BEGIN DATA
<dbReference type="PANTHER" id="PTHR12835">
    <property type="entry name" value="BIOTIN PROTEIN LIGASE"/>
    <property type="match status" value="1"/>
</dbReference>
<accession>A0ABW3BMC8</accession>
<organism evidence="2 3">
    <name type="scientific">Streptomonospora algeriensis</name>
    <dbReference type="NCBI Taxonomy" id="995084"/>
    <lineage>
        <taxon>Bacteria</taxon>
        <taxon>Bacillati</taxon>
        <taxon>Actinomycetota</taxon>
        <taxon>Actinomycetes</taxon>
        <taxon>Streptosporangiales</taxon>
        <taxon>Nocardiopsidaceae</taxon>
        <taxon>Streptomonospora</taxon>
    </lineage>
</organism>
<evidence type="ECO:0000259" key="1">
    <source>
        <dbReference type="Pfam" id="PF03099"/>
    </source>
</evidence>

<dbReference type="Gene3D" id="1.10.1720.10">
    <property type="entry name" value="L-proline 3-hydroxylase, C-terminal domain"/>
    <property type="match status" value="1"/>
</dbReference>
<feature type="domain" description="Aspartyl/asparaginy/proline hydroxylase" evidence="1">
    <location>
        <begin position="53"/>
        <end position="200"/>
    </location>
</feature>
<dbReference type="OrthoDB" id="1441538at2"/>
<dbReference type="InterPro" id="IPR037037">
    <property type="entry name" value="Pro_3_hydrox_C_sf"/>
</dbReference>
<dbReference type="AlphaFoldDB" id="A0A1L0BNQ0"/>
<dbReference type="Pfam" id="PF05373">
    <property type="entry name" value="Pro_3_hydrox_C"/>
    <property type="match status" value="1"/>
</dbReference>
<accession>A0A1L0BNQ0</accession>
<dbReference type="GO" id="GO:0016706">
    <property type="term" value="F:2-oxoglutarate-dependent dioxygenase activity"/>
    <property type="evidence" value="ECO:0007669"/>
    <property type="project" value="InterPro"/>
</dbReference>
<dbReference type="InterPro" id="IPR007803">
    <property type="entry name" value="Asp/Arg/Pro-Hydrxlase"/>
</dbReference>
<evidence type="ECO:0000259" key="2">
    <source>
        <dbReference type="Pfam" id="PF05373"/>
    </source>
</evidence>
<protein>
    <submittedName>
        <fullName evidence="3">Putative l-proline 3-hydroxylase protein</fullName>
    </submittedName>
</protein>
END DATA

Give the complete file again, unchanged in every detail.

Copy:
<dbReference type="PANTHER" id="PTHR12835">
    <property type="entry name" value="BIOTIN PROTEIN LIGASE"/>
    <property type="match status" value="1"/>
</dbReference>
<accession>A0ABW3BMC8</accession>
<organism evidence="2 3">
    <name type="scientific">Streptomonospora algeriensis</name>
    <dbReference type="NCBI Taxonomy" id="995084"/>
    <lineage>
        <taxon>Bacteria</taxon>
        <taxon>Bacillati</taxon>
        <taxon>Actinomycetota</taxon>
        <taxon>Actinomycetes</taxon>
        <taxon>Streptosporangiales</taxon>
        <taxon>Nocardiopsidaceae</taxon>
        <taxon>Streptomonospora</taxon>
    </lineage>
</organism>
<evidence type="ECO:0000259" key="1">
    <source>
        <dbReference type="Pfam" id="PF03099"/>
    </source>
</evidence>

<dbReference type="Gene3D" id="1.10.1720.10">
    <property type="entry name" value="L-proline 3-hydroxylase, C-terminal domain"/>
    <property type="match status" value="1"/>
</dbReference>
<feature type="domain" description="Aspartyl/asparaginy/proline hydroxylase" evidence="1">
    <location>
        <begin position="53"/>
        <end position="200"/>
    </location>
</feature>
<dbReference type="OrthoDB" id="1441538at2"/>
<dbReference type="InterPro" id="IPR037037">
    <property type="entry name" value="Pro_3_hydrox_C_sf"/>
</dbReference>
<dbReference type="AlphaFoldDB" id="A0A1L0BNQ0"/>
<dbReference type="Pfam" id="PF05373">
    <property type="entry name" value="Pro_3_hydrox_C"/>
    <property type="match status" value="1"/>
</dbReference>
<accession>A0A1L0BNQ0</accession>
<dbReference type="GO" id="GO:0016706">
    <property type="term" value="F:2-oxoglutarate-dependent dioxygenase activity"/>
    <property type="evidence" value="ECO:0007669"/>
    <property type="project" value="InterPro"/>
</dbReference>
<dbReference type="InterPro" id="IPR007803">
    <property type="entry name" value="Asp/Arg/Pro-Hydrxlase"/>
</dbReference>
<evidence type="ECO:0000259" key="2">
    <source>
        <dbReference type="Pfam" id="PF05373"/>
    </source>
</evidence>
<protein>
    <submittedName>
        <fullName evidence="3">Putative l-proline 3-hydroxylase protein</fullName>
    </submittedName>
</protein>